|                RBridge Channel                |
             |                     Header                    |
             |                    Reserved                   |
             |                                               |
             .                      BPDU                     .
             .                                               .

4. Operations

   Figure 3 shows TC BPDU tunneled from RB2 to RB1 using RBridge Channel.

4.1. Sending BPDU using RBridge channel

   In figure 3, when B1-B3 link fails, port p2 on B3 will start to send
   TC BPDU and go to forwarding state. RB2 receives TC BPDU from B2
   sequentially. RB2 encapsulates the TC BPDU in RBridge channel and
   sends it to RB1.

   Interested VLANs and Spanning Tree Roots Sub-TLV [RFC6326] carries
   spanning tree root bridge IDs seen for all ports for which the
   RBridge is the appointed forwarder for a VLAN. As RB1 and RB2 use the
   same bridge ID and that bridge ID is the spanning tree root, RB1 and
   RB2 are considered as in a root bridge group.

   When RBridge receives TC BPDU from an access port, it tunnels the
   frame to all the other RBridges in the same root bridge group using
   RBridge channel protocol specified in section 3. Normally the number
   of RBridges in a root bridge group is limited, say 2 or 3; such
   tunneling is performed using TRILL unicast encapsulation. N members
   in a root bridge group results in N-1 unicast tunneled BPDU sent. In
   figure 3, RB2 knows RB1 is in the same root bridge group from LSP
   exchange; hence RB2 uses RB1's nickname as egress nickname and
   encapsulates the TC BPDU in RBridge channel.

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                 /                          \
                |                            |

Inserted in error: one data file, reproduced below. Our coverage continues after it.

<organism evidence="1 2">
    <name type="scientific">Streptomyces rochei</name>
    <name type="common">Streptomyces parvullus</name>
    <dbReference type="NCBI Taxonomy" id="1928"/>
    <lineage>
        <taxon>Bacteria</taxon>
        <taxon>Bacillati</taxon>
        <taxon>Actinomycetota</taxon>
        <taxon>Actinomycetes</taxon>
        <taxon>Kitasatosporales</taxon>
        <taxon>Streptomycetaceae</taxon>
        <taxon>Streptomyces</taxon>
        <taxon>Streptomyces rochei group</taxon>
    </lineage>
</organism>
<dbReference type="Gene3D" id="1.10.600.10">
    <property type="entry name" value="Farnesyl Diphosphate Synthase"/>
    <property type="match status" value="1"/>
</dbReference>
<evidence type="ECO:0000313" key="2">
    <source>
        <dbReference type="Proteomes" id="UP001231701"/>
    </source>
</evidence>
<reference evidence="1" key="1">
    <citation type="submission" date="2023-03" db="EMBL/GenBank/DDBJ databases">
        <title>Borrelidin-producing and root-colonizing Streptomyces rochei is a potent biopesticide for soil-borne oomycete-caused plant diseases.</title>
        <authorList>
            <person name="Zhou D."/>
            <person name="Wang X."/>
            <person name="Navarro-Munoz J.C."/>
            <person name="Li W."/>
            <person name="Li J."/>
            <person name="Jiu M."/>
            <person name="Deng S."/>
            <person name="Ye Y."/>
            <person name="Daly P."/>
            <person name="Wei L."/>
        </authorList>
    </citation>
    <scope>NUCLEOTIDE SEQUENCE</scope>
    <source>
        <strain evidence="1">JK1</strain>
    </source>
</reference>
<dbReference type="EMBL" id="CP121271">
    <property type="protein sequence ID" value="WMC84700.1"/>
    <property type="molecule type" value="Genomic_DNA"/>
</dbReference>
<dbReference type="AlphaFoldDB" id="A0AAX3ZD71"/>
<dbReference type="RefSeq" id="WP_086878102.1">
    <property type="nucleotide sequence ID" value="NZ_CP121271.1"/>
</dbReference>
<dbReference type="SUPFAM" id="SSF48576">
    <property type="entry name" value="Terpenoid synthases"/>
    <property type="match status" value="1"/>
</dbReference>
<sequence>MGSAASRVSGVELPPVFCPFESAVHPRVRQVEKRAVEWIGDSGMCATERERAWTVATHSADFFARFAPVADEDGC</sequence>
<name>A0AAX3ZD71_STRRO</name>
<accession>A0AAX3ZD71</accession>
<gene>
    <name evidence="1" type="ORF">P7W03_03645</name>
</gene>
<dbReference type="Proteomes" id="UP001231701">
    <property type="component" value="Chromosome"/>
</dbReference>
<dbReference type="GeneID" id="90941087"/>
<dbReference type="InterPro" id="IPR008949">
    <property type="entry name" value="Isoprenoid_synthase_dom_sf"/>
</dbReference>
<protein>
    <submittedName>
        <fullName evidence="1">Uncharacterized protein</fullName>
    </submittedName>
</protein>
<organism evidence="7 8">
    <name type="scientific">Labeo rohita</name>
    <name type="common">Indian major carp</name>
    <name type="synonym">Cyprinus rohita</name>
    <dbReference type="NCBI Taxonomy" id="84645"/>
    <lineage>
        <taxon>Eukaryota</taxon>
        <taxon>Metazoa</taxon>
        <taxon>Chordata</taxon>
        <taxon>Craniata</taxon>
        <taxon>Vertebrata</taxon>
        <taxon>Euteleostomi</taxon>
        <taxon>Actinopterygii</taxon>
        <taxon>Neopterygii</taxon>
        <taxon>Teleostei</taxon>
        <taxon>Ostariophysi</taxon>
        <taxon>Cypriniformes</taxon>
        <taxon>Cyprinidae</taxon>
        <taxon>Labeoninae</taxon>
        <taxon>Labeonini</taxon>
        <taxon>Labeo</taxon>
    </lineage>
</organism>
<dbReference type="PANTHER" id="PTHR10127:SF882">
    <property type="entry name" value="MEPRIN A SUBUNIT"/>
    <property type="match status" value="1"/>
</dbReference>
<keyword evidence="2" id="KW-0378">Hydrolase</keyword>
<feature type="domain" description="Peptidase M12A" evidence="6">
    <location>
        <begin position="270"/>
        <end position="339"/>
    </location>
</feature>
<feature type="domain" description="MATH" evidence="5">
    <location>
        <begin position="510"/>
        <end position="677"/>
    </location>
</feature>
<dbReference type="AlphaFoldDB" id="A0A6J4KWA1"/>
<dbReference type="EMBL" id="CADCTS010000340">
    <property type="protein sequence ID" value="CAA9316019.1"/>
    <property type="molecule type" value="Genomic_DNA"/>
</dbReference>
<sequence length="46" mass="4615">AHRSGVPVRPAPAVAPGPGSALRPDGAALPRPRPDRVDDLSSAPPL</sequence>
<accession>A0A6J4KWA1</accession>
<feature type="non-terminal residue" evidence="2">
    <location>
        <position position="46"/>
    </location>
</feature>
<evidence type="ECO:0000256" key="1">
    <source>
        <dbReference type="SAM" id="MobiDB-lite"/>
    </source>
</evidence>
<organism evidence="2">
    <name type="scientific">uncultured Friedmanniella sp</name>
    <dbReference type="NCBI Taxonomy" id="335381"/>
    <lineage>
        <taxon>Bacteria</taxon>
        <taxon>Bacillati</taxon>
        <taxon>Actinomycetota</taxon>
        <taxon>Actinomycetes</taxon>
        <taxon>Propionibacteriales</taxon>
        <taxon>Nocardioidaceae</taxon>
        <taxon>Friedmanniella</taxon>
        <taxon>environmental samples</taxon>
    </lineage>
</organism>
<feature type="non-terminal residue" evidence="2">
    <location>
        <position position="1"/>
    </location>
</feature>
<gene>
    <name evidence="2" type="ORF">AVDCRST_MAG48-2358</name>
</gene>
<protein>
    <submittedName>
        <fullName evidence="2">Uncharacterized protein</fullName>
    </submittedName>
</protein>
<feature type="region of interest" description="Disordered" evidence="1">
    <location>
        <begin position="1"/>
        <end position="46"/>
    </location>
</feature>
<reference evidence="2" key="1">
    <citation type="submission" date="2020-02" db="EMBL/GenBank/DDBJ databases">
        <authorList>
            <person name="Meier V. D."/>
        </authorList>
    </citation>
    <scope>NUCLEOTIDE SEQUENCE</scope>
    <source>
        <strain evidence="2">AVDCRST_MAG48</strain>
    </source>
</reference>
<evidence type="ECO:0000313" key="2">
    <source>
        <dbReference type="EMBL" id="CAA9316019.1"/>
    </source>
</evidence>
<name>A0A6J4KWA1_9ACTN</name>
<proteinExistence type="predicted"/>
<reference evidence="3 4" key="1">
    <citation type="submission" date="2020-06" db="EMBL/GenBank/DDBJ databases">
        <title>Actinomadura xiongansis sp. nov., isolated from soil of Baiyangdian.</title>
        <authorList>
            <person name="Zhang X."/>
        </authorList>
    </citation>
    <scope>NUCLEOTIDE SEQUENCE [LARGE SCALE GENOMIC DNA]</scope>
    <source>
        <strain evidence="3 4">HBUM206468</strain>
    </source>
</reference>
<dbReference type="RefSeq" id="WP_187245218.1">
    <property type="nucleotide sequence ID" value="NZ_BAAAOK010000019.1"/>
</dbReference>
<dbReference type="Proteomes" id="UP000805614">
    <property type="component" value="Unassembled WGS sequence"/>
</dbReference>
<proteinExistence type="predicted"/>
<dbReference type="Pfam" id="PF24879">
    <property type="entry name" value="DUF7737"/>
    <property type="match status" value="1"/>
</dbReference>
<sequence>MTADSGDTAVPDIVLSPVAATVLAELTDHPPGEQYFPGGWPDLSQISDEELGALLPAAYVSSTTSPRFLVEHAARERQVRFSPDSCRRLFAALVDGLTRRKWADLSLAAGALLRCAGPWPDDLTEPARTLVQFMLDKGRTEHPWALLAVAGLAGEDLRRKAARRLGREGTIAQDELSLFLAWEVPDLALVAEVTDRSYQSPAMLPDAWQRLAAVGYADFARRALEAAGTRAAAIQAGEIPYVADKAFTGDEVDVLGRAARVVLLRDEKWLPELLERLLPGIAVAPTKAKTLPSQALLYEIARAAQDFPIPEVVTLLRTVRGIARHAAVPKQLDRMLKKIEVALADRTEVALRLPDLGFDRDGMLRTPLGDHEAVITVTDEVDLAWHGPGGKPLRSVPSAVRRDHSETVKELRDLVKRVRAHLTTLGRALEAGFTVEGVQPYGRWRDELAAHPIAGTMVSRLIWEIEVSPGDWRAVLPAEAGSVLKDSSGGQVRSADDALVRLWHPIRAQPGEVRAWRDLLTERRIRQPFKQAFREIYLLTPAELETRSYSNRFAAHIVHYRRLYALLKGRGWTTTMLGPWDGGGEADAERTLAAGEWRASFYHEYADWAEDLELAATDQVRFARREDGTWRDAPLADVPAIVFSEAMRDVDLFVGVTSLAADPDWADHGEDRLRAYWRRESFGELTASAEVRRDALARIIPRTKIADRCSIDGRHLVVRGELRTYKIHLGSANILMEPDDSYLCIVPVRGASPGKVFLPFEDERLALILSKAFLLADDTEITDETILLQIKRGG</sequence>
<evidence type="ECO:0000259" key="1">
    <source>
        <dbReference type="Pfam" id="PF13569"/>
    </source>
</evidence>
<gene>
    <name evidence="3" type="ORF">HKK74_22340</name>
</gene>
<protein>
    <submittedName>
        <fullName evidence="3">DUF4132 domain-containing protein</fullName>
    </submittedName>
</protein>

|       Trill Network        |
                |                            |
                |      +---------------+     |
                |      | 4.tunnel BPDU |     |
                |      |   in channel  |     |
                \      | +-----------+ |     /
                 \     | |           | |    /
                  \ ---|-|-----------|-|-- /
                   / +-+ +--+     +--+ +-+ \  <---highest pri
                  |  | RB1  |     | RB2  | |      root Bx
      ------------|  +------+     +------+ /------------------
      |            \-----+-----------+-----                  |
      |                  |           |                       |
      |   5. TC BPDU  |  |           |  /|\  3. TC BPDU      |
      |              \|/ |           |   |                   |
      |                  |           |                       |
      |  +----+       +----+  \|/  +----+                    |
      |  | B4 |-------| B1 |--- ---| B2 |                    |
      |  +----+       +----+  /|\  +----+                    |
      |                |       |       |                     |
      |                |     blocked   |                     |
      |                |               |<---blocking to      |
      |      \|/              |    forwarding       |
      |     failure -->                |                     |
      |               /|\              |                     |
      |                |               |                     |
      |                |  +----+ p2    | /|\                 |
      |                +--| B3 |-------+  |                  |
      |Bridged            +----+ ---------+                  |
      |LAN                       2. TC BPDU                  |
      |                                                      |
                         Figure 3 Tunneled TC BPDU

4.2. Receiving BPDU in RBridge channel

   When an RBridge receives a TC BPDU from RBridge channel, it
   determines the frame was sent from a RB in the same root bridge group.
   Then RBridge decapsulates the frame and sends the original TC BPDU to

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   its local bridged LAN. TC BPDU will be flooded throughout in left
   partition to clear MAC table in bridges.

4.3. Informing the remote site

   When local topology changes, the correspondence of end station and
   its attaching RBridge cached by remote RB may become invalid. The
   RBridges who is the appointed forwarder for the specified VLAN in
   remote sites should be informed to clear the stale correspondence
   table entry.

   When traffic is bi-directional, the remote RBridge will receive the
   data frames from the newly attached RBridge of the local end station.
   The remote RBridge will update its MAC-Nickname correspondence table.